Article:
Advent Podcast Day 3: “God with Us”

From the first day of Advent until Christmas Day, I’m podcasting a daily devotional. You can listen by clicking on the playhead below.

Devotional Text: Matthew 1:17-20

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Hi, this is Brent White. It’s December 5, 2017, and you are listening to Day 3 of my new series of Advent podcasts. You’re listening to “Emmanuel,” a song written by Michael W. Smith and performed by a young Amy Grant on her 1983 Christmas album, modestly called A Christmas Album. Still my favorite of her three holiday albums. You need to hear this song in the context of the album, because it includes this nice transition into “O Little Town of Bethlehem”—set to a very different melody from the traditional hymn. I’ll have to play that in a future podcast.

But I’m playing this song because I’m reading the angel’s words to Joseph in Matthew 1 starting with verse 20—after Joseph finds out that Mary is pregnant—and that Joseph is not the father.

“Joseph, son of David, do not fear to take Mary as your wife, for that which is conceived in her is from the Holy Spirit. She will bear a son, and you shall call his name Jesus, for he will save his people from their sins.”

All this took place to fulfill what the Lord had spoken by the prophet:
“Behold, the virgin shall conceive and bear a son,
and they shall call his name Immanuel”

(which means, God with us).

When I was a young man back in the ’90s and early 2000s, my favorite band in the world—by far—was a female rock trio called Sleater-Kinney. I really loved these guys. I still do! I’ve seen them in concert several times. On one occasion, I arrived at the concert venue when the doors opened. We were nearly the first ones in the theater. So I left my friend Keith to hold my spot in front of the stage while I went to the lobby to the concession stand. And who should be standing there—right in front of me, ordering hot tea and lemon, but Corin Tucker, the lead singer and guitarist in the band. She was inconspicuous because she was still in her street clothes. The handful of other people in the lobby didn’t recognize her. But I did.

“O.K., think Brent. What are you going to say to your rock idol that isn’t going to make you sound like a complete idiot.” That’s what was going through my mind! I was nervous. I didn’t know what to say. I felt like doing what Wayne and Garth do in the Wayne’s World movie when they meet their hero Alice Cooper: fall at his feet and say, “We’re not worthy! We’re not worthy!”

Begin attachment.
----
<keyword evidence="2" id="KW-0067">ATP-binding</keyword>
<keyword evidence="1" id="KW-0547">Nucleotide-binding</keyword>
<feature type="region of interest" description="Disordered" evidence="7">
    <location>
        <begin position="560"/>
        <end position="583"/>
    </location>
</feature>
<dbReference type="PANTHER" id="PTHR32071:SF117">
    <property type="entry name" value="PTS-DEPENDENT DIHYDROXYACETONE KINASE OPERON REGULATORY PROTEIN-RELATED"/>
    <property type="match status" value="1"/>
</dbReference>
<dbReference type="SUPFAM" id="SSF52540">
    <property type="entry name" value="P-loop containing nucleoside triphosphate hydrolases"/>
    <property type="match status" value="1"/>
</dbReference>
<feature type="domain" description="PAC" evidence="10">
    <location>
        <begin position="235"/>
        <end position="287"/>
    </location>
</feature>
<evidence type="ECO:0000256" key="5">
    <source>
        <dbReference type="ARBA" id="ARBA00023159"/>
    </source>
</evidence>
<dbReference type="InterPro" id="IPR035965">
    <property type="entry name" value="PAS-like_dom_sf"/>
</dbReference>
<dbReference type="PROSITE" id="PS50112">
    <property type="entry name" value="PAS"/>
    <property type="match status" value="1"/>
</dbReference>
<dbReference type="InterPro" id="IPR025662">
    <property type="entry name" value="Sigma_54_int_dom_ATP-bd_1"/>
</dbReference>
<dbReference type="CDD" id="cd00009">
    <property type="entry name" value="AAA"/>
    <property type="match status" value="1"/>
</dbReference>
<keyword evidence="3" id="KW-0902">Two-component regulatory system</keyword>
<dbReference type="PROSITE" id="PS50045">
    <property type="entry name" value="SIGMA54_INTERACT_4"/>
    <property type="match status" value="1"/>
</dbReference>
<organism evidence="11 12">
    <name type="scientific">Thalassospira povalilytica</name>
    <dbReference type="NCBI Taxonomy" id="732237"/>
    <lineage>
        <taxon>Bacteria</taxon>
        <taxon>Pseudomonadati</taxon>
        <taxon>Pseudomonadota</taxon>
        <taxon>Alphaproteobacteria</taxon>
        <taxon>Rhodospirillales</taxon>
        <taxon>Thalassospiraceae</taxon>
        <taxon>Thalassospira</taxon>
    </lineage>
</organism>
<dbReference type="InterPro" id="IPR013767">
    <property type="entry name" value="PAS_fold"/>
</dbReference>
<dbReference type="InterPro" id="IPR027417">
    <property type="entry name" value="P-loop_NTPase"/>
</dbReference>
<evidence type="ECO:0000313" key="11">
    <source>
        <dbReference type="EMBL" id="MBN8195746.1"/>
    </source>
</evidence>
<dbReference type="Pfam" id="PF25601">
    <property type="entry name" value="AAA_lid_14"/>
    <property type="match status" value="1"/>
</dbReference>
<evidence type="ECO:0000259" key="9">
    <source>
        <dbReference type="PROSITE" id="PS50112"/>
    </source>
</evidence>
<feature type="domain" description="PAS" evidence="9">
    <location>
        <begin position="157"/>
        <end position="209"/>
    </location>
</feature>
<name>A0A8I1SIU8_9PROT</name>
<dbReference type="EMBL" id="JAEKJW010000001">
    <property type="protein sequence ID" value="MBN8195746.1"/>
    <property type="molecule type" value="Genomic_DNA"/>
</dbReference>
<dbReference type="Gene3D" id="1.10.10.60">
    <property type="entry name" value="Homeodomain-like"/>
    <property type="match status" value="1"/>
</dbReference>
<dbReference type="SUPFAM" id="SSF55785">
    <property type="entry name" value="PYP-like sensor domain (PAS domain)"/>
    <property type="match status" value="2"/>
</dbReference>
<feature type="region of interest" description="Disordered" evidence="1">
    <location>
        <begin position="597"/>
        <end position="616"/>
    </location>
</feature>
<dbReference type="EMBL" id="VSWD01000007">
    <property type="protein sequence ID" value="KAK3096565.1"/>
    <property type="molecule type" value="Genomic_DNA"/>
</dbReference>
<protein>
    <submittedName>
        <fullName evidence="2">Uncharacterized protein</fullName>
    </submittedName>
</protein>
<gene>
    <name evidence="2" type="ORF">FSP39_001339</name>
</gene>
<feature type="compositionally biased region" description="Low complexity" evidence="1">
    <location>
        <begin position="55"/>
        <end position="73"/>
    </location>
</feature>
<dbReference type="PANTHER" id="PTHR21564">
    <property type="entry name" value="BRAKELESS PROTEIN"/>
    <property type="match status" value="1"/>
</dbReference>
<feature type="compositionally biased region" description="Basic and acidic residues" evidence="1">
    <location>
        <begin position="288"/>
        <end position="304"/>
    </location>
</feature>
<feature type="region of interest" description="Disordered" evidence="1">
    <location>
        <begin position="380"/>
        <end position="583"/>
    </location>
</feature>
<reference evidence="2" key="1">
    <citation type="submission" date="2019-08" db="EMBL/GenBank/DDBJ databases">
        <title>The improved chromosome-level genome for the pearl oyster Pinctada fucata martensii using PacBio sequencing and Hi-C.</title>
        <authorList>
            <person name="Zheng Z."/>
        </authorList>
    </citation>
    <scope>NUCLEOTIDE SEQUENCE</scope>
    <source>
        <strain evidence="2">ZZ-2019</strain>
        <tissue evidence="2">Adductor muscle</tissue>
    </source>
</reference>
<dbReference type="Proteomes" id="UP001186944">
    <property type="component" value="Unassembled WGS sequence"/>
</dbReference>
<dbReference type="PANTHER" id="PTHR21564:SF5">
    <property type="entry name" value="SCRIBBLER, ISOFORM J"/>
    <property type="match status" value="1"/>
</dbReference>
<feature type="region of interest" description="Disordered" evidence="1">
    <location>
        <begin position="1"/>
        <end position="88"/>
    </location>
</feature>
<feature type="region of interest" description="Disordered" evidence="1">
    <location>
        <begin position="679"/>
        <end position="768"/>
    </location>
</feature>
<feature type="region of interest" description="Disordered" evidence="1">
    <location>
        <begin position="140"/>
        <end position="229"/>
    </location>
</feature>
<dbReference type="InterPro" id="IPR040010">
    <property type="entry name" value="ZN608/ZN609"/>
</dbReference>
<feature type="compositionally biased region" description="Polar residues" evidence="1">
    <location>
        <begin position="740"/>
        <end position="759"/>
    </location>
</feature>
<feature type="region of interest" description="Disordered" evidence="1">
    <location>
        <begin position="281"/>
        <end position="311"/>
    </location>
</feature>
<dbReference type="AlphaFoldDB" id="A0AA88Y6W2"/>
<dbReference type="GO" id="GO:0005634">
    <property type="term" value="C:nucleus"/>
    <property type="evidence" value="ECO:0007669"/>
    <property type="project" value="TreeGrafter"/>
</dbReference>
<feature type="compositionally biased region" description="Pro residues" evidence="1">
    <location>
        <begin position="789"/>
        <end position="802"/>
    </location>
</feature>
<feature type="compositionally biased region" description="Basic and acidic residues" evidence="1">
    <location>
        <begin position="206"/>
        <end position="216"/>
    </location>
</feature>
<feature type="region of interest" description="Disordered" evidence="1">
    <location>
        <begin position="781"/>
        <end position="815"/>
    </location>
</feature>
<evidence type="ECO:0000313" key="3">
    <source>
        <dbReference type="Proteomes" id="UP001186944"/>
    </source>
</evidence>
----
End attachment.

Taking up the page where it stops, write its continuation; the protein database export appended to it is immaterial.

So I was tongue-tied… And then… Someone walked up to Ms. Tucker and said, “Are you Corin?” And then of course she started to talking to him. I missed my chance! Ugh.

I bring this up because this sense of being awe-struck, feeling unworthy, feeling nervous, being scared in the presence of greatness captures—at least to infinitesimally small degree—what it’s like for people in the Bible to be close to God.

Remember when God graciously allows Jacob to wrestle him in Genesis 32. Although Jacob doesn’t escape unharmed—God injured Jacob’s hip and he limped the rest of his life—he was surprised that he was alive at all. In Exodus 33, God graciously agrees to show Moses his glory as Moses stands in the cleft of the rock. But God warns him, “You cannot see my face, for man shall not see me and live.”

Think, finally, of Isaiah, after he has this amazing vision of God in the Temple in Isaiah 6. Is Isaiah overjoyed to be in God’s presence? No! He’s terrified! “Woe is me,” he says. “For I am lost; for I am a man of unclean lips, and I dwell in the midst of a people of unclean lips; for my eyes have seen the King, the Lord of hosts!”

Why is it so incredibly dangerous to be so close to God? Because we are sinners. We are all people of “unclean lips who dwell among a people of unclean lips.” God is holy. How can we ever get close to him—how can we enjoy the kind of intimate communion with him that we were created to have—that Adam and Eve had at one time in the Garden—if being close to him will kill us?

Christmas solves this problem, as Matthew makes clear in today’s scripture when he tells us that the prophecy in Isaiah has been fulfilled: This baby that will be born to Mary and Joseph is none other than Immanuel, “God with us.” Imagine picking up this baby; imagine cradling him in your arms; imagine kissing him; imagine rocking him to sleep.

Now imagine telling yourself, “This child is none other than God himself!” It’s breathtaking if you think about it.

But God doesn’t take on flesh just so his parents, his family, and all the people that encountered Jesus could stand shoulder to shoulder with God. He took on flesh—he became human—in large part so that he could die. Take our sins upon himself on the cross and die for us. Pay the penalty that we are unable to pay. Suffer the hell that God doesn’t want us to suffer.

And when we place our faith in God’s Son Jesus, confess him as Lord and believe in our heart that God raised him from the dead, we receive his Holy Spirit, the very Spirit of Christ. So he will be with us now—and for eternity.

Now I’m going to play Sleater-Kinney from their 2016 album, Live in Paris. This is a song called “Modern Girl.”

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